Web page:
Tapped out

Local girls from Babile fill yellow water jugs at the area's main water source. Photo courtesy USAID WA-WASH program (West Africa Water Supply, Sanitation and Hygiene Program)

Water can be the currency that builds wealth or reduces poverty. However, access to water doesn’t always command the same attention—or intervention—as the money gap between rich and poor.

Such inequities led UC Santa Cruz sociology professor Ben Crow and his collaborators to draft “The Santa Cruz Declaration on the Global Water Crisis.” The document built upon the 2013 Equitable Water Governance workshop, led by Crow and Colleges Nine and Ten provost Flora Lu.

“Although limited water supply and inadequate institutions are indeed part of the problem, we assert that the global water crisis is fundamentally one of injustice and inequality,” noted the declaration.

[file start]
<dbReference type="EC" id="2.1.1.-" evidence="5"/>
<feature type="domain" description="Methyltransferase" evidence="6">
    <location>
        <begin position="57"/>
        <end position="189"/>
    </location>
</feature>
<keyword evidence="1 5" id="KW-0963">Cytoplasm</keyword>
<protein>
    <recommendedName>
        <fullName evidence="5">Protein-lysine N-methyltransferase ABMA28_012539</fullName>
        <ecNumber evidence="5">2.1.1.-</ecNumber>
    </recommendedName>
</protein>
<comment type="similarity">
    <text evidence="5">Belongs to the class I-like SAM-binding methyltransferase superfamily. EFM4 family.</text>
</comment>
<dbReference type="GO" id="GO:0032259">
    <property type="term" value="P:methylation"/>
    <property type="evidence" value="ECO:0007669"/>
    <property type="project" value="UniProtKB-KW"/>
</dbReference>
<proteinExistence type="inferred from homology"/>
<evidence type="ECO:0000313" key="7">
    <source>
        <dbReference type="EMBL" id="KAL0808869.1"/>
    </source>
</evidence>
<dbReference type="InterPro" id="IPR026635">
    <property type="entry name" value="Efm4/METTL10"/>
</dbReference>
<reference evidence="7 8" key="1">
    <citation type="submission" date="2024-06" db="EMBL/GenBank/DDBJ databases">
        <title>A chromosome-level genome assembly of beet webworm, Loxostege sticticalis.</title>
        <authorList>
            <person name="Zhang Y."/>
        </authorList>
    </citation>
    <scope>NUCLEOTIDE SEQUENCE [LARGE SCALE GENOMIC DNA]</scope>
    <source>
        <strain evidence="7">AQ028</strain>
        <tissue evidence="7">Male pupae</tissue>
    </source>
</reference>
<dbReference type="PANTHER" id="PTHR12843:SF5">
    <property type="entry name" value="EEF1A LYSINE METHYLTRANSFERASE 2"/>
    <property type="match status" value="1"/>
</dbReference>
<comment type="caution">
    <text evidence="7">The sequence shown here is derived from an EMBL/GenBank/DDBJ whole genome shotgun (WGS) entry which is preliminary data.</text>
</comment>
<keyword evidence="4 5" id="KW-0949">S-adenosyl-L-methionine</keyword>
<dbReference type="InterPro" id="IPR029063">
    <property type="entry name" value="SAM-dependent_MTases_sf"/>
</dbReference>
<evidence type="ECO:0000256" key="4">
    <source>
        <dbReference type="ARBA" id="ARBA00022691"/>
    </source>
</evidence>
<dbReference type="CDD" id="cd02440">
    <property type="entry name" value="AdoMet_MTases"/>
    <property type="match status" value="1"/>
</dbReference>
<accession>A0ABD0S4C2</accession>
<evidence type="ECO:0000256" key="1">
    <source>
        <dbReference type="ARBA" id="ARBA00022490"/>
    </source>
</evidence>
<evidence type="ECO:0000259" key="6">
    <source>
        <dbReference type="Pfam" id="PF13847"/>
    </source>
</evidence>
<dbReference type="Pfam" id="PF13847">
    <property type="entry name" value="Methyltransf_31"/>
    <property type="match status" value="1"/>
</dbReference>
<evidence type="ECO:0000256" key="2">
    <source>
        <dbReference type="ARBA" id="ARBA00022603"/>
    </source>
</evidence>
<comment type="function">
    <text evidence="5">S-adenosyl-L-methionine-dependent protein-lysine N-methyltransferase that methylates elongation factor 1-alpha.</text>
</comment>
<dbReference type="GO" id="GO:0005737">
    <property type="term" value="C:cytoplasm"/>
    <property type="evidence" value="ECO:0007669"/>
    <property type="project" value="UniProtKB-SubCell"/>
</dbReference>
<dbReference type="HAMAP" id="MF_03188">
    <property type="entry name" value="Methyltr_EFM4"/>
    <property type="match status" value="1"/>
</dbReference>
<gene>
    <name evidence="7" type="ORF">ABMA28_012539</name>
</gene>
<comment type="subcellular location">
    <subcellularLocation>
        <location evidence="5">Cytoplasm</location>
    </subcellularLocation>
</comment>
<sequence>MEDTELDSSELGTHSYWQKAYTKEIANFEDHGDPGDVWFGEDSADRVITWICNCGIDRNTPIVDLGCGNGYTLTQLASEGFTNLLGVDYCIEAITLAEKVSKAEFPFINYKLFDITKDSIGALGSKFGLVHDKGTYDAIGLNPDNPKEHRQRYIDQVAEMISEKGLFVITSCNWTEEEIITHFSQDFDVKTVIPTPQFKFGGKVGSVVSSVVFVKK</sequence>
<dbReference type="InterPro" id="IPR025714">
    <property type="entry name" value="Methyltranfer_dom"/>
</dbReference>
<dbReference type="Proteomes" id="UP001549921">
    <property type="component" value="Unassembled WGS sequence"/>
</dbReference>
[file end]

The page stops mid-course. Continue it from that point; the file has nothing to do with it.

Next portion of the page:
Studies by Crow and Lu have shown these disparities are everywhere: in Global South populations excluded from water sources; in northeastern Ecuador where indigenous Amazonians struggle daily to find clean water in oil-contaminated communities; and in Central California where farmworkers compete with crops for uncontaminated water.

Safe drinking water isn’t enough to eliminate disparities, argued Crow, in a paper coauthored with UC Santa Cruz alum Matt Goff and published in Water International__. Crow’s two-year Kenya study, which included putting GPS devices on “jerry cans” to track the work of collecting water from vendors’ taps, showed that time spent getting water—mostly by women—detracts from child care, small enterprise, and freedom for community involvement.

Instead, providing “liberatory capabilities,” such as water taps inside households, could be more effective to reduce poverty.